When I was a kid in the ‘90s driving a series of broke-ass Volvos from the ‘80s, a Toyota Camry was, truly, an aspirational car. It was reliable and stylish and had good resale value, which my cars had none of. My cousins, for example, had an XV20, and it had a multi-disc CD player in the trunk, which felt like magic. You could have given me an S-Class back then and I still would’ve longed for the Camry.
That Camry, like millions of others, was built at a plant in Georgetown, Kentucky, where there have now been ten million Camrys built, Toyota said this week. That’s a testament to the hot streak Camry started in the late ‘80s, a hot streak that never really stopped. By the aughts, Toyota was selling almost a half-million Camrys a year, and that was in the U.S. alone. Ford’s Taurus originally looked like a worthy challenger but then sales fell off a cliff with the fourth-generation, with only the Honda Accord still standing.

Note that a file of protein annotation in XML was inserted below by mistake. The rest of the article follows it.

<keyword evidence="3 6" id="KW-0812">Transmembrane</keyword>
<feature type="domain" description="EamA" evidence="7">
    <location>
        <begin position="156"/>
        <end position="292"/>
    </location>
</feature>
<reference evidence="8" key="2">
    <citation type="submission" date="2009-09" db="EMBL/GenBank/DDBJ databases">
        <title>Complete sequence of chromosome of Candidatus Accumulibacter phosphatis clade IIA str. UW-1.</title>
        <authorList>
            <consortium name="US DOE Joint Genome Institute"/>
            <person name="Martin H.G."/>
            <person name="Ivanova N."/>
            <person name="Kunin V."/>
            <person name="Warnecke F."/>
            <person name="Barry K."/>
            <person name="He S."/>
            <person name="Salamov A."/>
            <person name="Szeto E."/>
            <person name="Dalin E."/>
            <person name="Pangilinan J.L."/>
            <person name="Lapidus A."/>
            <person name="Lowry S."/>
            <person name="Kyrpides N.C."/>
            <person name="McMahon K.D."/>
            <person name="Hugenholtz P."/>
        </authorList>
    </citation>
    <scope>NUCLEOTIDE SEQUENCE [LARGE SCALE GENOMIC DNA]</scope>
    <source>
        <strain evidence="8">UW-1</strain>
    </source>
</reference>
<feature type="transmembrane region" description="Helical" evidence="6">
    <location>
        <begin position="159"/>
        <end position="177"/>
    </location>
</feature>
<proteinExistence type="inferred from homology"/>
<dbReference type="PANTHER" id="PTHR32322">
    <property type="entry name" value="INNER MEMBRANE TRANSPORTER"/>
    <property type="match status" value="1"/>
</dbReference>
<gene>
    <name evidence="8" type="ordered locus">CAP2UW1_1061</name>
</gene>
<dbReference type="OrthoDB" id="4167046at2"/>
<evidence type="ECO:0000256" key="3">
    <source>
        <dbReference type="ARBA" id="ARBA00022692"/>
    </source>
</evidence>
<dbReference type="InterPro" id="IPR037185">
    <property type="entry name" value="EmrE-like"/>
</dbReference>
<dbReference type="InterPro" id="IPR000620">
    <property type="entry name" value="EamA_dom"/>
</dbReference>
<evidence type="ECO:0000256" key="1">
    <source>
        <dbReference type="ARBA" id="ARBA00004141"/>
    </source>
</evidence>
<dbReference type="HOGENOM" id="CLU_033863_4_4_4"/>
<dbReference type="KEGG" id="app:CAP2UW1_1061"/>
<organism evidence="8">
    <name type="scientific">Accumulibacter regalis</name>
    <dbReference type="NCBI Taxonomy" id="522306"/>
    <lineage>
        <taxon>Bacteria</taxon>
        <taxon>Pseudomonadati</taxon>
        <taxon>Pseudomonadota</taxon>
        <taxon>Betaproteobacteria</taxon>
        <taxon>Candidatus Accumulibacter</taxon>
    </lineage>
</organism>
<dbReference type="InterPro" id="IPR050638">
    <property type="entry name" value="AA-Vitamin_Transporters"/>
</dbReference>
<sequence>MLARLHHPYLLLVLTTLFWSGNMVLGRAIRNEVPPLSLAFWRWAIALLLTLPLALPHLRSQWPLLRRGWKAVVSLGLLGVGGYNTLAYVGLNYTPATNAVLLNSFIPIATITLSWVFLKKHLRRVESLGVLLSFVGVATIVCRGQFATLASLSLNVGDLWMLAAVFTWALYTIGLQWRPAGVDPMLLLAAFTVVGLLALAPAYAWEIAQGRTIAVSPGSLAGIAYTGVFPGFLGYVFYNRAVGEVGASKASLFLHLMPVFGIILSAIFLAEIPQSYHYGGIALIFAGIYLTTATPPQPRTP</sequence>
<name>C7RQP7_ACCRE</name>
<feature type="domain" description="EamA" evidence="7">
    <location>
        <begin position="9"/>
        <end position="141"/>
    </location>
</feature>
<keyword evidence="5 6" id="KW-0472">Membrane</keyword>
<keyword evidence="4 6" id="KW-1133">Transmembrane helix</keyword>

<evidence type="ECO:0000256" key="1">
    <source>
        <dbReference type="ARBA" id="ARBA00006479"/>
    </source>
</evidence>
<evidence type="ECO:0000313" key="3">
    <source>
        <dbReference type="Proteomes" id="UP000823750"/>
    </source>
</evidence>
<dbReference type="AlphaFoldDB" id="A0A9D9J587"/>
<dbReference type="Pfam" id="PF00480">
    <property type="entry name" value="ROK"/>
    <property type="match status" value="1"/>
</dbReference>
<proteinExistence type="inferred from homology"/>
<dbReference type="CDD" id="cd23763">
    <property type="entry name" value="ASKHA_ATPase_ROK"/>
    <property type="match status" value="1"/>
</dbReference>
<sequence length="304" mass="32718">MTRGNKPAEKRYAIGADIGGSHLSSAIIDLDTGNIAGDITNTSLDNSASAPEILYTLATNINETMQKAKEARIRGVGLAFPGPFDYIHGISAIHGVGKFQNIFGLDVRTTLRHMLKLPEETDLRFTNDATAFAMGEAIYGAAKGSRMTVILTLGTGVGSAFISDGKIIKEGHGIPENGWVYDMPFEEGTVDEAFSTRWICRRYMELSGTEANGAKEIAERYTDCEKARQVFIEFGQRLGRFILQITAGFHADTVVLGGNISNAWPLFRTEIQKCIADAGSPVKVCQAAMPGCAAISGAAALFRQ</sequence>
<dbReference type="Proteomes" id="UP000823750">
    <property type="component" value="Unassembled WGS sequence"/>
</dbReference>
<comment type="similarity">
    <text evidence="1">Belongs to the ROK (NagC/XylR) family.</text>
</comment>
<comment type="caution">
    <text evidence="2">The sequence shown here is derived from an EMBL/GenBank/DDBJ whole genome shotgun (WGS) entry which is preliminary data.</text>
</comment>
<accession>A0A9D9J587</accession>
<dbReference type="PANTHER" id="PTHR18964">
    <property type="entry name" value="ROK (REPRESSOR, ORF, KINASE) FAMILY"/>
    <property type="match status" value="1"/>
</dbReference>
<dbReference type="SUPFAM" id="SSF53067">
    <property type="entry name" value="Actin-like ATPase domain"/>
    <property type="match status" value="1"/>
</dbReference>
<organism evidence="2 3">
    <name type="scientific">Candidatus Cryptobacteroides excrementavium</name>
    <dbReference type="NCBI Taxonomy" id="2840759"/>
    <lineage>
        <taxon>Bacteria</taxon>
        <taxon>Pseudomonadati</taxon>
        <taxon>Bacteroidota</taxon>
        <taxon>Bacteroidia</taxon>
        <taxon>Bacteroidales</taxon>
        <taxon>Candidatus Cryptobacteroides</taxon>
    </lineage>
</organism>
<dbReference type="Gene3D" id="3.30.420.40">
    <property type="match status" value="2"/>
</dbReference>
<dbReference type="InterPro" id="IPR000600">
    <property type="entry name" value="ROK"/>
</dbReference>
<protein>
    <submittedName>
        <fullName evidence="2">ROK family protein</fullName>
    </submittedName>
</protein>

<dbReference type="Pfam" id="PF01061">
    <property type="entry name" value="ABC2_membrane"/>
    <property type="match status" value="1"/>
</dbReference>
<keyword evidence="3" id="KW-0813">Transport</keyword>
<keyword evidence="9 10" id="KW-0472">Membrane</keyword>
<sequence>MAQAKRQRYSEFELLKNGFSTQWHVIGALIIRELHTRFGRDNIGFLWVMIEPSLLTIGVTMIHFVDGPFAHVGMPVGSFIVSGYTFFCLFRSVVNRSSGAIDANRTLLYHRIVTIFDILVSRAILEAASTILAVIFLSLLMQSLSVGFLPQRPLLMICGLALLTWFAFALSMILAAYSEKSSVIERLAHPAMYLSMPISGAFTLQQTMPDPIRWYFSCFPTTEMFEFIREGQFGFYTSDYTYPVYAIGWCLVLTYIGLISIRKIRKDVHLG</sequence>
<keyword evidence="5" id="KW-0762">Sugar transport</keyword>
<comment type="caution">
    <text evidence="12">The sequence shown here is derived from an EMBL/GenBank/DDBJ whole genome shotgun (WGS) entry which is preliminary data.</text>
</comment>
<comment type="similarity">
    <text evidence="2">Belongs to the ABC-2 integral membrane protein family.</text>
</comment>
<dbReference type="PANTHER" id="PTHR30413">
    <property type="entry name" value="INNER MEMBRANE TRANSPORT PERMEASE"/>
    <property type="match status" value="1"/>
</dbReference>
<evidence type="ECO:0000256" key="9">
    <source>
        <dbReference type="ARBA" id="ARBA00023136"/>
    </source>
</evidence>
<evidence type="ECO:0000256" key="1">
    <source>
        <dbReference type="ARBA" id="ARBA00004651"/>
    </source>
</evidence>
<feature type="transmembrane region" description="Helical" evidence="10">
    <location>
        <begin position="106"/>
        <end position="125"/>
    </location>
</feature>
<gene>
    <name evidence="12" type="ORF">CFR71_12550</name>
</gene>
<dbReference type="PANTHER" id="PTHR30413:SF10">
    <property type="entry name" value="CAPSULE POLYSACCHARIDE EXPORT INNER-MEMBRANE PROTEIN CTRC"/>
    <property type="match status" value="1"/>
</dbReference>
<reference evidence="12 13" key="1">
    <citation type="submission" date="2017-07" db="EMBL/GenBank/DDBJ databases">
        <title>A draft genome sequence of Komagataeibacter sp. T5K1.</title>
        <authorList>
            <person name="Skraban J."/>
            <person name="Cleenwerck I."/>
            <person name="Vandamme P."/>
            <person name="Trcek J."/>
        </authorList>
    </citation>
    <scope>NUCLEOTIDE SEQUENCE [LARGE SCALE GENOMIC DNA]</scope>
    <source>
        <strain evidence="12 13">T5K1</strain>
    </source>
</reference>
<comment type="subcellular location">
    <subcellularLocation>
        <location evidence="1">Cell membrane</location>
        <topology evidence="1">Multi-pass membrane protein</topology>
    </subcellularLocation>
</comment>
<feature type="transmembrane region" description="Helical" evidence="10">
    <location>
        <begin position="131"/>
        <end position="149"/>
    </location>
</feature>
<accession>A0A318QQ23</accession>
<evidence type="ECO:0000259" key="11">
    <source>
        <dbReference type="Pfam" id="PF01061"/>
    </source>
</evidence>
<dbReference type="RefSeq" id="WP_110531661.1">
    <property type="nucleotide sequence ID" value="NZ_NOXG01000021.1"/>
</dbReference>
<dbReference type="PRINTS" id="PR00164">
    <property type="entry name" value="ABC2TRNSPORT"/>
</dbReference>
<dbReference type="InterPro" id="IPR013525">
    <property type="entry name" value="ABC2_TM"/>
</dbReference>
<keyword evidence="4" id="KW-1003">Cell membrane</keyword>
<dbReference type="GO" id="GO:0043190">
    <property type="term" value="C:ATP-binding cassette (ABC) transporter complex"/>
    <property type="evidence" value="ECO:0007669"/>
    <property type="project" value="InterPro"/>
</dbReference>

Functionally, there wasn’t much difference, and there still isn’t, really, as what you get with an Accord or Camry today is what you got back then, too: A safe, reliable sedan for your safe, reliable personality. What’s changed isn’t the product, but, with its insistence on SUVs, America itself. It makes me sad that the only new Camrys I see in New York these days seem to be almost all taxis, but that is also reassuring, because cabbies like cars that are both reliable and easy to find parts for. Hence: Camry.
And even though we live in an SUV-mad world, Camry is still, as of last-year, Toyota’s second-highest-selling car in North America, behind only the RAV4, with 294,348 Camrys sold. The Camry is still the Answer, and it’s just not for cabbies in New York, an incredible run at the top that only a car like the Ford F-150 can top, in terms of longevity. Not that any sedan even tries these days to top the Camry, Detroit delusions aside. Here’s to ten million more.